While many of the Neo-Futurists plays in TML incorporate music, this is the first play I can remember that has music performed by a non-Neo-Futurist (Carl Riehl and the Cake Monkeys). How did that come about?

We wanted more influences and options musically. Carl is not only a talented musician, but brought such solid and expansive work to the project. He was involved from the early stages as we knew he played a wicked accordion and was a composer. He, with the Cake Monkeys, make the show rock. By the way the Cake Monkeys are only a band for Laika Dog In Space; they all play in other bands outside the show, and have come together just for these few weeks to jam with us.

Laika is being produced as part of the Ontological-Hysteric Incubator. How did you get involved with the Ontological-Hysteric Theater?

We love the OHT. Thanks to Shannon and Brendan, we have performed for several of the Tiny Theater weekends, and filled in a week last year with Short Term Directions. It is a great space, in a great location with such a amazing history. So many vital performances happen in that space.

Do you feel a particular affinity for Richard Foreman's vision of theatre, or more to the point, do you feel that his "total theater" and Greg Allen's Neo-Futurism are complementary?

Yes and yes. Okay let’s see . . . we love the ritual, precision and layering of Richard Foreman’s work, and how rich the world he creates/manipulates is. His combining of audio, visual, text and movement are right in step with what Neo-Futurists do. I feel his work is very personal, yet disorienting at times. So is ours. We are not creating at his level, but we take some from him, some from other historical and independent theater styles, add the basic tenants of Neo-Futurism: ‘you are who you are; you are where you are; you are doing what you are doing’, toss in some audience involvement and there is our show. With song and vodka and borscht . . .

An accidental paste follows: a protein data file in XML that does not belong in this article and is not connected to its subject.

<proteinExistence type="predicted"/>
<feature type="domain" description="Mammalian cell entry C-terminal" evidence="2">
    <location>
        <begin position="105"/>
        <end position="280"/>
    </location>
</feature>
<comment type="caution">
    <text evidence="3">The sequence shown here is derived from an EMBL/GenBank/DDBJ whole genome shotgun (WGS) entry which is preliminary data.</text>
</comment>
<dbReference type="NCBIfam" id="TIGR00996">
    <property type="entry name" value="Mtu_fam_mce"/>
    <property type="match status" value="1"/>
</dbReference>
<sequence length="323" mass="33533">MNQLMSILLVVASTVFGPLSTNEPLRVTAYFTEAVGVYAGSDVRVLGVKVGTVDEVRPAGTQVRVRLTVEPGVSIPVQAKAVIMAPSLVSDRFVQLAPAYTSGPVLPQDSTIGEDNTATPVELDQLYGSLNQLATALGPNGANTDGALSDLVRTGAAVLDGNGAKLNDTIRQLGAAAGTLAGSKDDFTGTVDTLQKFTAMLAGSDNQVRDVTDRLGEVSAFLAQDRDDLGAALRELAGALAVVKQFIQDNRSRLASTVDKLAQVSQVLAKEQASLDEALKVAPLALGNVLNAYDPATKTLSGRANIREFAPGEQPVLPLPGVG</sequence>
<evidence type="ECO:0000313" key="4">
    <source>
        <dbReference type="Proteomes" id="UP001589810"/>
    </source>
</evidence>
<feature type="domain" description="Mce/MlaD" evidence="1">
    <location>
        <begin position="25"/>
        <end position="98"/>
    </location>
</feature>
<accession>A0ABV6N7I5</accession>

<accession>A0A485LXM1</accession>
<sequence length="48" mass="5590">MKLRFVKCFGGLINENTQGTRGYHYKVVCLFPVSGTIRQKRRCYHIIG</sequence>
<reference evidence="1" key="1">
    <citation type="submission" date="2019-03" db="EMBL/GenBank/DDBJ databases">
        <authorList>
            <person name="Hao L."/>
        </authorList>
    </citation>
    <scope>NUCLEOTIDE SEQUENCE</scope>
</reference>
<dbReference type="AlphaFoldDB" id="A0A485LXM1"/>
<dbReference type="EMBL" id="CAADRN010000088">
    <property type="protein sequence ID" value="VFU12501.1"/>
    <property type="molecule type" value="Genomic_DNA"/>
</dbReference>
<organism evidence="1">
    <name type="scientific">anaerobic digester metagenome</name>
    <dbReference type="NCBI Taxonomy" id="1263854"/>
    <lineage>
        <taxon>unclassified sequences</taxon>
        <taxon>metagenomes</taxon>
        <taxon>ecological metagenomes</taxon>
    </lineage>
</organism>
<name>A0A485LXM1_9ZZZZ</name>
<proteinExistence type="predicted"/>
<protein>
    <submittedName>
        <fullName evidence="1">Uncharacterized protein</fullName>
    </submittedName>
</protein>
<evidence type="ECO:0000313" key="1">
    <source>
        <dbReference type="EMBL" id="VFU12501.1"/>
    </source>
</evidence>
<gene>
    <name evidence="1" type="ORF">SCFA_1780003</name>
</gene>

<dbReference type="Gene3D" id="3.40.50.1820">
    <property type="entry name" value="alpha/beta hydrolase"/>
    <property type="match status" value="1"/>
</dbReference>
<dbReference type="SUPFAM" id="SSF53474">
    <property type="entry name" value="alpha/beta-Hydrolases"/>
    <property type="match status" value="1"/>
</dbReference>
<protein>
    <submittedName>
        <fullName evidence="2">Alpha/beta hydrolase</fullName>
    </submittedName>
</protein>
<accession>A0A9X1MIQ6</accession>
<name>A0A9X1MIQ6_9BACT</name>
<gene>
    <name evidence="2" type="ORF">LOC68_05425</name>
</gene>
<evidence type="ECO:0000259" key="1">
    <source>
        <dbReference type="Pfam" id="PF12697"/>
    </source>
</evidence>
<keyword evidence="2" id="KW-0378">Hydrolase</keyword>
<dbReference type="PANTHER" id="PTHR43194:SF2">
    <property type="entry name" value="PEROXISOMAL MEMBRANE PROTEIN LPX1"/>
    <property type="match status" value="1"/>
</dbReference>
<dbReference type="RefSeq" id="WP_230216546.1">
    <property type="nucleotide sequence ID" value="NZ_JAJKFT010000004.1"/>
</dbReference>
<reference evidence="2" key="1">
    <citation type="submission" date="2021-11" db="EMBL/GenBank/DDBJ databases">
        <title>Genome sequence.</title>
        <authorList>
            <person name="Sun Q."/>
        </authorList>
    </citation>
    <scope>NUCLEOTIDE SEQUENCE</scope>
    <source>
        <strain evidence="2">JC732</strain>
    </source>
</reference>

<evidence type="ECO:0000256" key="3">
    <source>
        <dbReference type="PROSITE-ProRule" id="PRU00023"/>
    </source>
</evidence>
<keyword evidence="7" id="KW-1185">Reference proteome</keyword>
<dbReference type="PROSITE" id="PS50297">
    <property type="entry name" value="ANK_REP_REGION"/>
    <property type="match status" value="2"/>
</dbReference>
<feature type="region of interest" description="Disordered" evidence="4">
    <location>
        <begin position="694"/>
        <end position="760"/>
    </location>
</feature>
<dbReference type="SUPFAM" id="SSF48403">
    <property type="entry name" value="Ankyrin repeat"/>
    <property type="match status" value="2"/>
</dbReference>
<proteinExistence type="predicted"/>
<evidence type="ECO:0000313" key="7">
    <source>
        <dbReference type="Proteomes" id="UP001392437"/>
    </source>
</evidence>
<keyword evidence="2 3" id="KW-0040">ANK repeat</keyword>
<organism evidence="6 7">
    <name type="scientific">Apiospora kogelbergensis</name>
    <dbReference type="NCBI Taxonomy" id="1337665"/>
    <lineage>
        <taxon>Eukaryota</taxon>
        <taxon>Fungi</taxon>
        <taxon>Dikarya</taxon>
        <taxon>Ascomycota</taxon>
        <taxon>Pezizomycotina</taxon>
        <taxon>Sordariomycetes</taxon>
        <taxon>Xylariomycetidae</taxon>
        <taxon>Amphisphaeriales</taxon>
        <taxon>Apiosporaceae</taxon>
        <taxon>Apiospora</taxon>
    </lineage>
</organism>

What is next for the Neo-Futurists?

2009 is a busy year for us. Our company has grown exponentially since 2004. It is pretty spectacular. After Laika, we have our 5 year anniversary benefit on November 9th, and of course we have our end of the year Best of 2009 shows Dec. 11, 12, 18, 19 at the Kraine. Then onto 2010 and producing TML, of course, two new main stage shows and expanding our touring and workshops.

Laika Dog in Space runs October 1-17. For a taste of what you'll get at Laika, please take a look at these videos from the NY Neo-Futurists.

Laika Dog in Space
Directed by Dave Dalton
Created and performed by Eevin Hartsough, Jill Beckman and Rob Neill
Additional performance by Jacquelyn Landgraf
Composer and Musician: Carl Riehl
Assistant Director and Dramaturg: Christopher Diercksen
Technical Director: Lauren Parrish

Ontological Theater at St. Mark’s Church
131 E. 10th St.
October 1-4, 6, 8-11, 13, 15-17 at 8p.m.

For tickets, call 212-352-3101